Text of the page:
Garza, a bodybuilder who nearly won the Mr. USA competition in 2004, said XP2G is manufactured for his store by a private lab.
He said his pills are made from the same plants used to make traditional ephedra products but lack the ephedrine alkaloid chemicals named in the bans.
Garza said because XP2G lacks those particular chemicals, it does not present the same risk of side effects as traditional ephedra products, and it is not in violation of the bans.
Hmm. So it contains "ephedra" but it doesn't contain ephedra. Do you follow?
Ephedra is actually the name for a genus of plants. Extracts from the Ephedra sinica plant, known in Chinese medicine as ma huang, contain the stimulants ephedrine and pseudoephedrine (yes, the same stuff that's in Sudafed). The popularity of ephedra stems from its so-called "thermogenic" properties--it increases heart rate and blood pressure and raises blood sugar by stimulating the sympathetic nervous system. Most people know the sympathetic nervous system as the system responsible for the "fight-or-flight" response. Essentially, ephedrine acts on the same cellular receptors that epinephrine does. Epinephrine, if you aren't aware, is the same thing as adrenaline; they're just different names for the same chemical.
So what Garza is claiming that his proprietary formula contains parts from ephedra--the plant--but not the alkaloid stimulants that make ephedra "worth" adding to diet pills in the first place.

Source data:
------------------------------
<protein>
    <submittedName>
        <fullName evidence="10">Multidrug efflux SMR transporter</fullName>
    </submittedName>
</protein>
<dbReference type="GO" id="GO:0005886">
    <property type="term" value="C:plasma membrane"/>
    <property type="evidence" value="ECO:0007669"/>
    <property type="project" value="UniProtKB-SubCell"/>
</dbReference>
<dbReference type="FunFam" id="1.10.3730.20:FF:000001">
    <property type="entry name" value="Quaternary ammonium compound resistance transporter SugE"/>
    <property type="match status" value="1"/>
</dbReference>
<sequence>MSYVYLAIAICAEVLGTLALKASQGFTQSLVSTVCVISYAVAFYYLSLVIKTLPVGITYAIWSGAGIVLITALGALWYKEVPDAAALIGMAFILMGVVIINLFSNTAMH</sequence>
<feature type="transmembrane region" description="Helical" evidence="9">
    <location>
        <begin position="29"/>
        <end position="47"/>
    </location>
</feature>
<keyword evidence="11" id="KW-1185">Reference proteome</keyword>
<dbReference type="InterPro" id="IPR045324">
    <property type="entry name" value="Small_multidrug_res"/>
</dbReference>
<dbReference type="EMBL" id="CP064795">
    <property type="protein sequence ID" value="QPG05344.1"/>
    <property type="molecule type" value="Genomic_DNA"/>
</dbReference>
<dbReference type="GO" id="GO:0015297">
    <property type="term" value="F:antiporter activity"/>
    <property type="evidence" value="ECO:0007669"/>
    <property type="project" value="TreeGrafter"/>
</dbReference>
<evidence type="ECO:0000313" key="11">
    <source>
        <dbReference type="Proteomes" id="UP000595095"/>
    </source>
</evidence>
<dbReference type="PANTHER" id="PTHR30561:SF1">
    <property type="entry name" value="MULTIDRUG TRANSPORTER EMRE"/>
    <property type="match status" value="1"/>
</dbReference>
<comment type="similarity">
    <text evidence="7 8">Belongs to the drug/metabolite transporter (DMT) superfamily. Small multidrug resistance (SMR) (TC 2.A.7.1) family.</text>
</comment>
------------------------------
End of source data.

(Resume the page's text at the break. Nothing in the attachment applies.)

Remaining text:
Why would you do this? Well, because, as I've previously stated, most people don't read anything beyond the front of the bottle when they're buying drugs or supplements. By being able to put "new and improved! Totally contains ephedra!" on the packaging, Garza will sell more product, especially to consumers who liked the old ephedra products that are now subject to FDA ban. What those consumers probably won't realize is that they're being scammed even worse than they were before; the manufacturer is using some loophole to claim the formulation contains ephedra when it doesn't contain the chemicals that make ephedra desirable. It's a bit like selling "coffee" to caffine junkies on the basis that your product "contains real coffee extracts!" without letting on that your product is actually decaf.
More troubling is the fact that Garza may, as they say in France, be totally full of merde:
University of Maryland professor Dr. Fermin Barrueto said legal ephedra is only a marketing gimmick. He said the only way to remove banned chemicals from ephedra is through a complicated extraction process that manufacturers are unlikely to perform.
Which means one of two things: The manufacturer is lying about including ephedra (and not including it, but listing it on the label anyway), or the manufacturer is lying about lying about including ephedra (including it despite it containing the banned alkaloids).
As they said in Smash TV: Big money! Big prizes! I love it!